Friday, October 5, 2012

outside the comfort zone .

More and more as the years go by I realize that I have a huge problem stepping outside my comfort zone. I'm a worrier and a planner -- when I traveled in Europe, I made myself itineraries every time I went somewhere on my own. I had bus routes, plane tickets, places to go and ways to get there, emails and phone numbers; literally a place by place list of where I was going each day. Sometimes I had even written down places to eat. I hate not knowing what I'm doing or where I'm going. This neurotic sense is only cured by the comfort of things that I know that are "safe."

And yet where would we be if we never tried anything new? A new sport, food, exercise regimen, dating style, meeting new friends, asking someone random to just hang out and talk. I think one of the reasons I am so okay with just hanging out on my own or eating on my own is that I know myself very well. I am, to myself, a "safe zone."  I don't have to worry about meeting new people, having awkward pauses, and not knowing which doors to me and myself to open for that person and which to keep locked and shut with guards on duty.

Trust is not always easy for me. And while in government people are assumed innocent until proven guilty, the way I function is that I find it much easier to just put up a wall around myself than let people in and see everything about me. And so for those of you I've opened up to on here, it's a big deal. Some I've been able to really connect with, some people that I don't even know, and that's been awesome. Emails, snail mail etc -- it's been awesome.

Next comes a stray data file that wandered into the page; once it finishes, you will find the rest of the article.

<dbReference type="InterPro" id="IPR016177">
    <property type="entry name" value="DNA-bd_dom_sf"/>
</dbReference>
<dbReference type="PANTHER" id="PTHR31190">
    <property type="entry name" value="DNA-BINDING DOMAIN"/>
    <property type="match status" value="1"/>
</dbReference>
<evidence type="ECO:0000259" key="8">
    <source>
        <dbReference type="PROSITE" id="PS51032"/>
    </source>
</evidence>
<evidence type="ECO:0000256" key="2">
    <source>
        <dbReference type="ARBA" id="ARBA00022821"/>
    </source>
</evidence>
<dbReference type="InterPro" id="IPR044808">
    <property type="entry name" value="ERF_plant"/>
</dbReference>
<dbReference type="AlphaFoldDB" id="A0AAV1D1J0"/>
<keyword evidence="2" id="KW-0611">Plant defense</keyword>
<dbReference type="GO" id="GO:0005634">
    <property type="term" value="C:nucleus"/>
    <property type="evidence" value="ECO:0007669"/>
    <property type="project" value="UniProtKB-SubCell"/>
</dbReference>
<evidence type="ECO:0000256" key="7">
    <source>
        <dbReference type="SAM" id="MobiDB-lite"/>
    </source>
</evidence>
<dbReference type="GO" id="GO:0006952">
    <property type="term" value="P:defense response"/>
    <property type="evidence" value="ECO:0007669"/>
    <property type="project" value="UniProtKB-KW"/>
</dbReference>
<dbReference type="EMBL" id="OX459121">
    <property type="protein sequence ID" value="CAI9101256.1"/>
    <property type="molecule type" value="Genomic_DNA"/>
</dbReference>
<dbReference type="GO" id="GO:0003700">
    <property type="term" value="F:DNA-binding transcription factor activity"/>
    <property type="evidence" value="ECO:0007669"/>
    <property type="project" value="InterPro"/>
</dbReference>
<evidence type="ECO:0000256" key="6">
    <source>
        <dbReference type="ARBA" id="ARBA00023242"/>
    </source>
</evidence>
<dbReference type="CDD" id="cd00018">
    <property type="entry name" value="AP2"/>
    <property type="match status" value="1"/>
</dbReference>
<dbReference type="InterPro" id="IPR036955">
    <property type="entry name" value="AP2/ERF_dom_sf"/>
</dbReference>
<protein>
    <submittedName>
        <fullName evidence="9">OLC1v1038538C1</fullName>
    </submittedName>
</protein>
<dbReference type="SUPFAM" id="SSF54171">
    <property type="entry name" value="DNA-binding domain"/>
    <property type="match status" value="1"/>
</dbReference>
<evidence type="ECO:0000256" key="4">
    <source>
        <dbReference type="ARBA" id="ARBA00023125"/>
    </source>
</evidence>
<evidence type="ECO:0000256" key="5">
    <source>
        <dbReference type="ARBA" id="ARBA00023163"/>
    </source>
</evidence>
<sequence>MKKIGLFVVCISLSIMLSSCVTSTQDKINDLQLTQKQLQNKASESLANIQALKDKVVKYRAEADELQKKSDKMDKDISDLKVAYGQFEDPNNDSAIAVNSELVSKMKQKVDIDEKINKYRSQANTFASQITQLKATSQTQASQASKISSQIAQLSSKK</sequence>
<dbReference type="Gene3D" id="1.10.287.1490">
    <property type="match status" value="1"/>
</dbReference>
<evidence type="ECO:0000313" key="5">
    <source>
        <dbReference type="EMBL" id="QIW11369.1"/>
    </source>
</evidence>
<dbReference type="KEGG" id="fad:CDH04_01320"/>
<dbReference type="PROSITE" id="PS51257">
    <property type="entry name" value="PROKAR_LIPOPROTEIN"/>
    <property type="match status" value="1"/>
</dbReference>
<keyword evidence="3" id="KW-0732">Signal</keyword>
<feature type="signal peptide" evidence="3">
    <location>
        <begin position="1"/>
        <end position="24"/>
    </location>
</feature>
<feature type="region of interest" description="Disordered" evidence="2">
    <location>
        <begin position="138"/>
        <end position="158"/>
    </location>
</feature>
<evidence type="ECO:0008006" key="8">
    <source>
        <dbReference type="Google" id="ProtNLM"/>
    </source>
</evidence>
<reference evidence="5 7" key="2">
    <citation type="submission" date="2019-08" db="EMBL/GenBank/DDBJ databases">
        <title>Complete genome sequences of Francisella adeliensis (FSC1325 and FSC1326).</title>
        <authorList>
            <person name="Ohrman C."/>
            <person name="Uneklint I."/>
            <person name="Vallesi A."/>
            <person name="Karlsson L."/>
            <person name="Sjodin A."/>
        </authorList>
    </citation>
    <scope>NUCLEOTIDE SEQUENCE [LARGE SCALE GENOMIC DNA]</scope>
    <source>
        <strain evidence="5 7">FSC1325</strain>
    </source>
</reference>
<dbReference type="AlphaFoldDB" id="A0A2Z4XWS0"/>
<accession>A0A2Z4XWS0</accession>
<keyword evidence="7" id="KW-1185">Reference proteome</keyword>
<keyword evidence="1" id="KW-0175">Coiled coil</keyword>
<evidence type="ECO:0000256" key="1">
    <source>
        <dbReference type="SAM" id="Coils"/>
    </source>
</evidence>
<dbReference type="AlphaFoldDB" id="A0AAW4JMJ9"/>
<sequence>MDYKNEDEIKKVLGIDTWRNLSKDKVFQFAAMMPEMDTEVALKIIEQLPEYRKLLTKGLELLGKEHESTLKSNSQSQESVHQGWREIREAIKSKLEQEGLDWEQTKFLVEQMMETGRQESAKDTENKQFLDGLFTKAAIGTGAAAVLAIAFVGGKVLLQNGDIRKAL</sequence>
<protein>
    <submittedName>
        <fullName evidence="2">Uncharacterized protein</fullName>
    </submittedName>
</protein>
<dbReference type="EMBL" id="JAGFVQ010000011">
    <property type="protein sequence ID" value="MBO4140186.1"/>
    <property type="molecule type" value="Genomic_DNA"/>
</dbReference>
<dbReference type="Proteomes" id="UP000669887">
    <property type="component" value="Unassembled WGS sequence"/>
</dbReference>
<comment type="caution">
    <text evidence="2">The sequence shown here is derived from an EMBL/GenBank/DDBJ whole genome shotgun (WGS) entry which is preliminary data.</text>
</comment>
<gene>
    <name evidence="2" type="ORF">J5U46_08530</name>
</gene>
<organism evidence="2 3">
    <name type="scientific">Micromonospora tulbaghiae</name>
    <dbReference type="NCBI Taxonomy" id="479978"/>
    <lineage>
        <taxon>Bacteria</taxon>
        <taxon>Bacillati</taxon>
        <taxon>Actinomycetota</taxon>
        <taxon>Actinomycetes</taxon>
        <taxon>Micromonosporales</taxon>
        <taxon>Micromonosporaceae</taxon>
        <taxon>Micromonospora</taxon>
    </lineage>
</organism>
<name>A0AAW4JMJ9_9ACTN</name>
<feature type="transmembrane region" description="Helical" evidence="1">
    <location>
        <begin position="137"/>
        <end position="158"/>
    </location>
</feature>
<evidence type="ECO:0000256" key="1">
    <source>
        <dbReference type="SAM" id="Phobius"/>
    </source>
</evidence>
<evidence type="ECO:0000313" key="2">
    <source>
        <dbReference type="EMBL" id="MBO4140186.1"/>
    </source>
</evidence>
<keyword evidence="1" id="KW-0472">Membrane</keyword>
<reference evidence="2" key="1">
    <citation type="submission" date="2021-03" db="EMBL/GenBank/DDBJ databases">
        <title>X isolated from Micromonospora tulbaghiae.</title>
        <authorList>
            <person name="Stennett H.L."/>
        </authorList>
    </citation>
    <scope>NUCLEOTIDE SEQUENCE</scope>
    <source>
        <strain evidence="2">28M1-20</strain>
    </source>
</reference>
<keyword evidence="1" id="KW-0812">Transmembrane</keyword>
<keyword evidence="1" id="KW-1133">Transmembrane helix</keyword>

And so I don't know if that severe anxiety from being outside my comfort zone will ever cease to exist. If it did, it would take a serious amount of work to do that. But I suppose now is the time to do that, rather than later. Oddly enough, I never have problems in a work environment. I share what I need do and not a drop more. Mixing an employer/employee relationship with personal commentary and notions is a dangerous game. Personally I just don't see why people at work need to know that much about me. If they do, then fine. Who knows, some of them may read this blog and I just never knew it. And that's fine.

Meeting new people has always been strange for me. When I used to go to camp, I had no problems with it. Strangers on Monday would be your best friends by Friday. But I think that was before I thought about things as much as I do now. Perhaps it was even before I felt I was cutting myself off and out from a lot of things. Now, it's very difficult for me to meet large amounts of people all at once. I hate that when you don't talk to this new large group people think you're rude, arrogant or some other derogatory thought. This is not the case -- it's just that I am very uncomfortable.

And so I have several options here. Go on just working with the people I've got and not really trying to branch out. Then there's really making an effort and pouring myself out everywhere (which I think would be exhausting, personally). Or maybe just somewhere in the middle -- striving to do things that sometimes make me uncomfortable, in hopes that the discomfort will be conquered and no longer an issue.

It's not always easy. In fact, I don't think it's ever easy. But in reality, I suppose that it's often a necessity. But I still don't want to step outside my box.


  1. The discomfort you feel in new situations has a name, it's called growing pains. It's okay to feel it and acknowledge it. Just be careful to not let it paralyze you. One of the quotes I collected is this. "Do one thing every day that scares you." Doesn't have to be a big thing. Some days just getting out of bed scares me. Give it a try, have fun with it.

    1. Thanks Steve. Your comment put a smile on my face, friend.


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